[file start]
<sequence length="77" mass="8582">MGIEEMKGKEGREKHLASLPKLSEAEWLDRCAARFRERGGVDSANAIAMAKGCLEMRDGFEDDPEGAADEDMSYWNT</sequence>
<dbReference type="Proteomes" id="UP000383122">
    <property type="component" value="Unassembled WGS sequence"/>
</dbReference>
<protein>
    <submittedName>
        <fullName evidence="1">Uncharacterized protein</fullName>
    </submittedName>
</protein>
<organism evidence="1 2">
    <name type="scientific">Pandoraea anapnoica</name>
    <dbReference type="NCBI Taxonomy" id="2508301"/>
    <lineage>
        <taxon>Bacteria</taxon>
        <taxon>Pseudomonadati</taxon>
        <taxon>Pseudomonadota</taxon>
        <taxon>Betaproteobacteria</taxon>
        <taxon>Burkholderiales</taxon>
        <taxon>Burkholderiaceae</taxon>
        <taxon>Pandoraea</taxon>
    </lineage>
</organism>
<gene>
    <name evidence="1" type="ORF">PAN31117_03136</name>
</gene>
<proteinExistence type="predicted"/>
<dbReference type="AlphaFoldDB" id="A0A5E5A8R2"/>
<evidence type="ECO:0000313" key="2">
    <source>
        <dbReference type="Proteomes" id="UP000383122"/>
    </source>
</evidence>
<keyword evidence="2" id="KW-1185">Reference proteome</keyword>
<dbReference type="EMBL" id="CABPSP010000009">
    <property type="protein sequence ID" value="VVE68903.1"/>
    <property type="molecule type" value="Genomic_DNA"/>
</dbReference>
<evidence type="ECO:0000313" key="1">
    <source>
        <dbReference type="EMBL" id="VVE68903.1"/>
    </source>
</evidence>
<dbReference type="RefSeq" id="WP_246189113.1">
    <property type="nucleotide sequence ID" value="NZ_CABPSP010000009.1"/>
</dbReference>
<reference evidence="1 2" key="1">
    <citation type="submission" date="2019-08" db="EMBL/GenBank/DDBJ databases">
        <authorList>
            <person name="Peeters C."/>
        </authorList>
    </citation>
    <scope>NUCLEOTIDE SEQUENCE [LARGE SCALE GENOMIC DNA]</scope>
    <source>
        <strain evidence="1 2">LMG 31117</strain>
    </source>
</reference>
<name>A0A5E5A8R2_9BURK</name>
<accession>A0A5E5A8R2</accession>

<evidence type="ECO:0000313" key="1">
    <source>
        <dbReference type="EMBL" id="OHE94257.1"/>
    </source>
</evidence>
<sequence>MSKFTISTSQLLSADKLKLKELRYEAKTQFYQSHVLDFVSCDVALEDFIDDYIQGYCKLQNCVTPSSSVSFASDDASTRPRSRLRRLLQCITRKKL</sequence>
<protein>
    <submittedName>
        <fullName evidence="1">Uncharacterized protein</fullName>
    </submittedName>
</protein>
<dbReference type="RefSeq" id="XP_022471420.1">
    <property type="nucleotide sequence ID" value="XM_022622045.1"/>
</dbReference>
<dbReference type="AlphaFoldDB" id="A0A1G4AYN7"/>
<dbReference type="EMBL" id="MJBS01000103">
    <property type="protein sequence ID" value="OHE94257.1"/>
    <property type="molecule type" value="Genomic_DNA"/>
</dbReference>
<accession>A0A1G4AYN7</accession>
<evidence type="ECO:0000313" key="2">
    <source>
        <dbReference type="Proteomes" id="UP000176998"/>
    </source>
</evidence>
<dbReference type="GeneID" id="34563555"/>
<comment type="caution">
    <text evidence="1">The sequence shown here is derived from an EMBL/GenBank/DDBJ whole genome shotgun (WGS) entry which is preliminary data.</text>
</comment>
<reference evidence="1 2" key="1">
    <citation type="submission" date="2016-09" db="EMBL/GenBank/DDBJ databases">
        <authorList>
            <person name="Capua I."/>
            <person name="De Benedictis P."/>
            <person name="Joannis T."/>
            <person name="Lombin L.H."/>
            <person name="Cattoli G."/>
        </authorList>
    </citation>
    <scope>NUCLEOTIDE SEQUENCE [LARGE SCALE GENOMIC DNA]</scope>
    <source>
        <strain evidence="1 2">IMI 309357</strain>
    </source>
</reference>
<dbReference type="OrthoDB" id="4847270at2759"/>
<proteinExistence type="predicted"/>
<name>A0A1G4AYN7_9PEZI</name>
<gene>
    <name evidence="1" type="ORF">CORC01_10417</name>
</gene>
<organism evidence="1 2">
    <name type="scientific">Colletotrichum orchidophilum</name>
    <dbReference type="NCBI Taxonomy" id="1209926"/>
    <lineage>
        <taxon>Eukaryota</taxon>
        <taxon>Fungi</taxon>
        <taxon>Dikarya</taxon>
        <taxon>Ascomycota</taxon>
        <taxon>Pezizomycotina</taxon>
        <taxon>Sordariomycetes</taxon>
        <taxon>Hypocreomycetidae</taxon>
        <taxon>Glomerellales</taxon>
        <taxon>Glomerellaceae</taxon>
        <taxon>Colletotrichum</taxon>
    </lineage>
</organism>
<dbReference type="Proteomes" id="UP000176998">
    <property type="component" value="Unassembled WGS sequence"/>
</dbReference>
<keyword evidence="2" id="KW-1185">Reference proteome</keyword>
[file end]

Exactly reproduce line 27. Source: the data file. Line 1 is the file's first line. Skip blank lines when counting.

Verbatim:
<dbReference type="AlphaFoldDB" id="A0A5E5A8R2"/>